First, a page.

Next up was the slot for the toggle switch. I wanted it in a position similar to a real Jazzmaster, so I plotted the perfect spot out in relation to my existing pickguard and transferred the outline to the body, once again using a Sharpie. I masked off this portion of the body and prepared to rout again, using the same half-depth-at-a-time method from before. I used the switch itself to check for correct depth and shape of the hole.

switch rout 1
switch rout 2

Here's the finished switch slot. Note that I had to provide a path for the wires to connect everything.

This was all very encouraging, but the toughest part was yet to come - shaping the pickguard. I had never done this before, and most of the online guides I found employed equipment that I do not have.

The way I worked this out had two main points:

  • I cut the pickup mounting holes in the blank BEFORE I cut the blank to the final outer shape.
  • The most important locating guide was the pattern of mounting holes for the pickguard.

First, I used the original pickguard and trace its outline onto a piece of masonite. (This would be my inter-template to shape the tortoiseshell pickguard blank.) Then, I located all the mounting holes to the masonite and drilled the mounting holes. Then, I mounted the original pickguard directly to the masonite, using the mounting screws.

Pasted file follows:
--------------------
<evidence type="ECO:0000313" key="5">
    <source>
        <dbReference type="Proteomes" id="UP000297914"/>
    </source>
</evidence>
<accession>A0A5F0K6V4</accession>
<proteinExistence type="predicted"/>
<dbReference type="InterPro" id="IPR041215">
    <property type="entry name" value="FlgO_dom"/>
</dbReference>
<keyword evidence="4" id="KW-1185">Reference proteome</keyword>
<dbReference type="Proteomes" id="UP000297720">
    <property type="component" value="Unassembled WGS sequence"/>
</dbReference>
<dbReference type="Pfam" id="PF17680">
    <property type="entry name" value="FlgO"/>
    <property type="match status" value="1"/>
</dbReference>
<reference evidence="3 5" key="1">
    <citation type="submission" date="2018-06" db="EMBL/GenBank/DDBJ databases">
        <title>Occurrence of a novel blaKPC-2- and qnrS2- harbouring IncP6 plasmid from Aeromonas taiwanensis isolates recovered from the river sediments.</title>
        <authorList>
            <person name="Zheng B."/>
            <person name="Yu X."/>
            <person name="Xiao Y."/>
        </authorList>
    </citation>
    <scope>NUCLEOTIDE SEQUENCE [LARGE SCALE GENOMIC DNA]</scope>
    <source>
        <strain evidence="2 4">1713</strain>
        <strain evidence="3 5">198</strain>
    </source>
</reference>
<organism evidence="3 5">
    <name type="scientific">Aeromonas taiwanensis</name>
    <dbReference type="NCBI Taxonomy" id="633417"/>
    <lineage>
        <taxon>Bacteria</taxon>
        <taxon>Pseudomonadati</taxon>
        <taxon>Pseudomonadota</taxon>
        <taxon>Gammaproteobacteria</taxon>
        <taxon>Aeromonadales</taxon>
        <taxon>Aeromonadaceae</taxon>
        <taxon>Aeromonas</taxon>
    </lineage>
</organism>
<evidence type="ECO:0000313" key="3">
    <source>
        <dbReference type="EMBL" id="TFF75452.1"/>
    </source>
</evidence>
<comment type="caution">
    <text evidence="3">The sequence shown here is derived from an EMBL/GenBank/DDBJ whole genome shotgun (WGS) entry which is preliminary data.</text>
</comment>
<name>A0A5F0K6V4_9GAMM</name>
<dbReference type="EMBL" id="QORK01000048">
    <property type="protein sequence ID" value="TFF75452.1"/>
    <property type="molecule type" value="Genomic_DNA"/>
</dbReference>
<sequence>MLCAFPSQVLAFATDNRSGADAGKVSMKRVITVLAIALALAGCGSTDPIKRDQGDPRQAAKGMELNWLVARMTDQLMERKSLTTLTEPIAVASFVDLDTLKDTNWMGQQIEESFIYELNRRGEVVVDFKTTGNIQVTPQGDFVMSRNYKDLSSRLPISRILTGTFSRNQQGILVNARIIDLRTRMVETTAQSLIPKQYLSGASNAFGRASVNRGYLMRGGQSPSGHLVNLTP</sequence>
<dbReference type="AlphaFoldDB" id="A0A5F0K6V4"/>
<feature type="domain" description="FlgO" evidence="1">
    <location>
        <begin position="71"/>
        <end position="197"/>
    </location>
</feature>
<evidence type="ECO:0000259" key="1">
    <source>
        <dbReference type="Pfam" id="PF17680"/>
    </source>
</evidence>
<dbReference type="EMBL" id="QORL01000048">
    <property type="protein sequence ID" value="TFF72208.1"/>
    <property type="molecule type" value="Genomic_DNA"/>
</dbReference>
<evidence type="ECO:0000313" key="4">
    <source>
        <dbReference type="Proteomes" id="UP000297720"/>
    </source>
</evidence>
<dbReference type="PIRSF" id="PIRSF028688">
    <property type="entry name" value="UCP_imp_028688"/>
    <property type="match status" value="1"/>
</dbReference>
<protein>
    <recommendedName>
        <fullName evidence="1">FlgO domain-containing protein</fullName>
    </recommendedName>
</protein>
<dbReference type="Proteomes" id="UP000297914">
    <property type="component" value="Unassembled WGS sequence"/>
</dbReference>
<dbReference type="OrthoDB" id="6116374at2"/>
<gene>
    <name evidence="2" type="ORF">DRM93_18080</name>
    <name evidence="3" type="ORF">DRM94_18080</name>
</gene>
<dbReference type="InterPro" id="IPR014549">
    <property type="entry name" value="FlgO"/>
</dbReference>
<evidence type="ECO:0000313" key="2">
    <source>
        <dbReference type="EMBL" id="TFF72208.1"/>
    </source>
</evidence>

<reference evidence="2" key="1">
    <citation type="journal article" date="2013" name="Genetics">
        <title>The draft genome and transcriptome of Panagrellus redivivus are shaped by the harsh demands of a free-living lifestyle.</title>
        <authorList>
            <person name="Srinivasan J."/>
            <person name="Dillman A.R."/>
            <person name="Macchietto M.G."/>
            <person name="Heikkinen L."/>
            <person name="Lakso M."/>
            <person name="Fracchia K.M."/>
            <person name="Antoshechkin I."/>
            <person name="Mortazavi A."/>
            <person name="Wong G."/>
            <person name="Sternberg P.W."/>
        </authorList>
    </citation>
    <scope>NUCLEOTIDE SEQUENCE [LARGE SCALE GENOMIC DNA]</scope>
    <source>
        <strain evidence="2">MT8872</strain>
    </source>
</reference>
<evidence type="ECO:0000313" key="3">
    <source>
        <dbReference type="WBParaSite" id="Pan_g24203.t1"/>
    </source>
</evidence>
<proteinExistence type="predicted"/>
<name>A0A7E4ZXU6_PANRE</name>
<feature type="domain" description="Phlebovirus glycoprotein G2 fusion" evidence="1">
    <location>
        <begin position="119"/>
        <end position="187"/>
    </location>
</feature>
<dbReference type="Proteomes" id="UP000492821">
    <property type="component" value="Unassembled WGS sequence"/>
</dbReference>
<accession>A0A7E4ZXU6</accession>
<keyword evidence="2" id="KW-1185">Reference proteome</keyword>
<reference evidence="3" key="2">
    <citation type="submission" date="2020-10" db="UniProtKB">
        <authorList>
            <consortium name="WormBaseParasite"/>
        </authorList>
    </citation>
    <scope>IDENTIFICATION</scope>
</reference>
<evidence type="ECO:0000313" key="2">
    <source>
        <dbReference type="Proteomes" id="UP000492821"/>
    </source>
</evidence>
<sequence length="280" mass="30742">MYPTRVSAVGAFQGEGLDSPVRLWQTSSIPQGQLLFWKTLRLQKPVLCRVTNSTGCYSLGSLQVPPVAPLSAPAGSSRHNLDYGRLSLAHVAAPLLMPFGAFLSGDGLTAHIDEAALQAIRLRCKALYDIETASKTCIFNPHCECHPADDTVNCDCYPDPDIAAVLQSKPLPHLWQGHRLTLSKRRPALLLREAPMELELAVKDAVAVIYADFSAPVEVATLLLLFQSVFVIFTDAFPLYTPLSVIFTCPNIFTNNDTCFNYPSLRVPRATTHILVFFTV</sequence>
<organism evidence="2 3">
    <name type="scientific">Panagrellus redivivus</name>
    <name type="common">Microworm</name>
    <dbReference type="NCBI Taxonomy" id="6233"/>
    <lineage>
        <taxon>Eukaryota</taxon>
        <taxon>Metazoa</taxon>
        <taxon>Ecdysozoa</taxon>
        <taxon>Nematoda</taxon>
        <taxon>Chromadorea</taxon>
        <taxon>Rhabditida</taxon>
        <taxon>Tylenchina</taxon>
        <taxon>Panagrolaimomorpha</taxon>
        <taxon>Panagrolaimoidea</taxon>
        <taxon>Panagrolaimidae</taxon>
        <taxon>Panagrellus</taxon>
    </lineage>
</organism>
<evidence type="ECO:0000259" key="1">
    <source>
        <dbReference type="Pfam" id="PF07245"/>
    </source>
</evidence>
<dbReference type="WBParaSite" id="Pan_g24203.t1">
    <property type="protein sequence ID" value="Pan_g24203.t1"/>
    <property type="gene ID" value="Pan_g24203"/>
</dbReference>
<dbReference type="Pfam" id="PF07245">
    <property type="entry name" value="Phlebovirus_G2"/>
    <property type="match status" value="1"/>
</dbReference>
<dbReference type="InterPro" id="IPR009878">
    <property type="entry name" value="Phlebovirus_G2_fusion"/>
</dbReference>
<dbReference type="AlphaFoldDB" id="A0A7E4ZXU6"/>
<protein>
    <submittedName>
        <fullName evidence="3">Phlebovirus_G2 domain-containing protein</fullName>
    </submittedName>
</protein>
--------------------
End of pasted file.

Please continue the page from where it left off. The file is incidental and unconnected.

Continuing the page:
Then, with a jigsaw, I cut the masonite to the pickguard shape. The result is shown below. i made fine adjustments with my Dremel, using the round, sandpaper-holding bit. Note that I traced the locations of the volume/tone pots and the output jack. I later decided to move the volume and tone knobs slightly.

photo
photo

Cutting the openings for the pickups - this required a little thought on my part. I decided to use a material from my early graphic-design days, clear acetate. I did not photograph this part, but I'll try to explain as clearly as possible. Remember that I cut the pickup openings BEFORE I cut the blank into the final pickguard shape.